“The idea for Little Parachutes came to me at the time my son (who was then a toddler) started to be frightened at bedtime, claiming there were ‘monsters under the bed’. He has always been comforted and entertained by picture books, so I instinctively started searching for a story that I thought might address his fears.
I quickly realised that, despite the fact that there is an abundance of picture books published which cover situations and issues affecting the very young, these are often really very tricky to find.
As an adult facing a problem, we tend to browse for titles, and these titles invariably describe the problem (eg, ‘Coping With Divorce’). This searching method simply doesn’t work with children’s picture books , which often have completely abstract, unrelated titles (such as ‘The Last Noo Noo’ by Gill Murphy, which is a story about a little monster giving up his dummy, but you wouldn’t guess this from the title!) Even if you do ‘get lucky’ and find a title that gives you a clue to the content within, it is often still very hard to ascertain whether the story is suitable for a child’s particular situation (book publishers rarely provide a full synopsis of fiction books – adults don’t want to know what happens at the end of the story – but this is often vital if you are trying to judge the suitability of a picture book).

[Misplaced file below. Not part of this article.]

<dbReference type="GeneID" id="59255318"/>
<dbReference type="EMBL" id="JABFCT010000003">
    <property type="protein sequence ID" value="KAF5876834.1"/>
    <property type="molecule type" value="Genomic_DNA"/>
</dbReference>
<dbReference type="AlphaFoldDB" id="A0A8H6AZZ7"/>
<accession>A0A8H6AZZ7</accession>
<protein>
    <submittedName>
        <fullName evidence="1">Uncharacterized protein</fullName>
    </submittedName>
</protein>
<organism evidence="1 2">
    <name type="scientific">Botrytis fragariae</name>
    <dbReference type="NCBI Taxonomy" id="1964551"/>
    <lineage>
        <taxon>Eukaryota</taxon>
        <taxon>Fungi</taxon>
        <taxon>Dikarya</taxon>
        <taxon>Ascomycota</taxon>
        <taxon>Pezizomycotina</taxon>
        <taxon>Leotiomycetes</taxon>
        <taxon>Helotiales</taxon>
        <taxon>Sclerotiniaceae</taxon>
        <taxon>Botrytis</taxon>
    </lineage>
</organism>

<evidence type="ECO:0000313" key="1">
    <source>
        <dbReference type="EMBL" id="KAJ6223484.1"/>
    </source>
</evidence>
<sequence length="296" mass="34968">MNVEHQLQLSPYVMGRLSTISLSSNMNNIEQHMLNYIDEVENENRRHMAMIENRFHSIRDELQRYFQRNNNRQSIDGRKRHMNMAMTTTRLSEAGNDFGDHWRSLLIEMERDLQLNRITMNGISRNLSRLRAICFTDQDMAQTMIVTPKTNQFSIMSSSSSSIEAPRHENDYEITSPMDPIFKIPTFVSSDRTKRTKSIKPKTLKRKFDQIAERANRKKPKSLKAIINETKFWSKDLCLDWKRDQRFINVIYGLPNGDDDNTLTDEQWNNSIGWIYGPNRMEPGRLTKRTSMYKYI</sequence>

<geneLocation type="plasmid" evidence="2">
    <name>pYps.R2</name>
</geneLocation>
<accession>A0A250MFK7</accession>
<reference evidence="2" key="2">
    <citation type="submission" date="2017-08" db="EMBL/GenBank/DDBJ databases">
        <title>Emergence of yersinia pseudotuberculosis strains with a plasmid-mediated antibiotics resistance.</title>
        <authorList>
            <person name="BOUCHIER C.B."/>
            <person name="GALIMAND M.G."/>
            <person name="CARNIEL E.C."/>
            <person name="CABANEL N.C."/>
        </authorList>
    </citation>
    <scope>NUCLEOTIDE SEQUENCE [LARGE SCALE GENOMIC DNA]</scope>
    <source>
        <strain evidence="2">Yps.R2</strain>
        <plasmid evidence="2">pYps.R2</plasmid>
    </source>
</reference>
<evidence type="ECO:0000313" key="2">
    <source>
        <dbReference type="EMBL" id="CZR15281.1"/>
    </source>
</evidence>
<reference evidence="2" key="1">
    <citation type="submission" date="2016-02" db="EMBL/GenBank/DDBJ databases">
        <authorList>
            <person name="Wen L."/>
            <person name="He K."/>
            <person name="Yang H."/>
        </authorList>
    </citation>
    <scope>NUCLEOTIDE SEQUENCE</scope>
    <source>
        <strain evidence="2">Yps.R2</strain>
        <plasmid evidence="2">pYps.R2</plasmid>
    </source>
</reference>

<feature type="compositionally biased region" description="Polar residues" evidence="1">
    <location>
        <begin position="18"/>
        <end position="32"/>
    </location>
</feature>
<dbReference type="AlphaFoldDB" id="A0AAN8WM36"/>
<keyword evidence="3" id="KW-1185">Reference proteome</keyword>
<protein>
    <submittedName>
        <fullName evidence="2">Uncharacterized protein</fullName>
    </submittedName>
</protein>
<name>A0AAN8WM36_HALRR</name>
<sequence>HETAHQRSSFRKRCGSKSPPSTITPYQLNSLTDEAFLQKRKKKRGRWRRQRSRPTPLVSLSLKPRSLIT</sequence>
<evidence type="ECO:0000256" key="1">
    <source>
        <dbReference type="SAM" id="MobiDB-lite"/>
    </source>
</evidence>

So I embarked on a journey to provide a service which would soothe this particular headache. Little Parachutes was born: a website which makes it simple to search for picture books that address situations and problems affecting young children.
As an experienced web designer, I knew that I could tackle the construction and design of the project myself (which was essential, given the fact that there was no development budget!) I relied on the goodwill and expertise of friends and contacts to support the enormous task of sourcing, reviewing and checking the collection of picture books contained within the website.
Whenever I explained the idea to anyone, I was struck by how positive and enthusiastic the reaction would be, and delighted when experienced and accomplished people such as therapists, writers, illustrators, publishers and teachers stepped forward and offered a helping hand to realise this pipe dream.
Now, after two years of head scratching, brain-picking, many late nights behind a keyboard and long sessions in the local library (a librarian recently requested that I ‘left some of the books behind for everyone else’), I am delighted that Little Parachutes is here to stay.
I am pleased to report that I found a picture book which helped my son to stop worrying about monsters under his bed. Now if I can just get him to eat peas…”
Little Parachutes is dedicated to Iva Harper, a bright spark who loved picture books.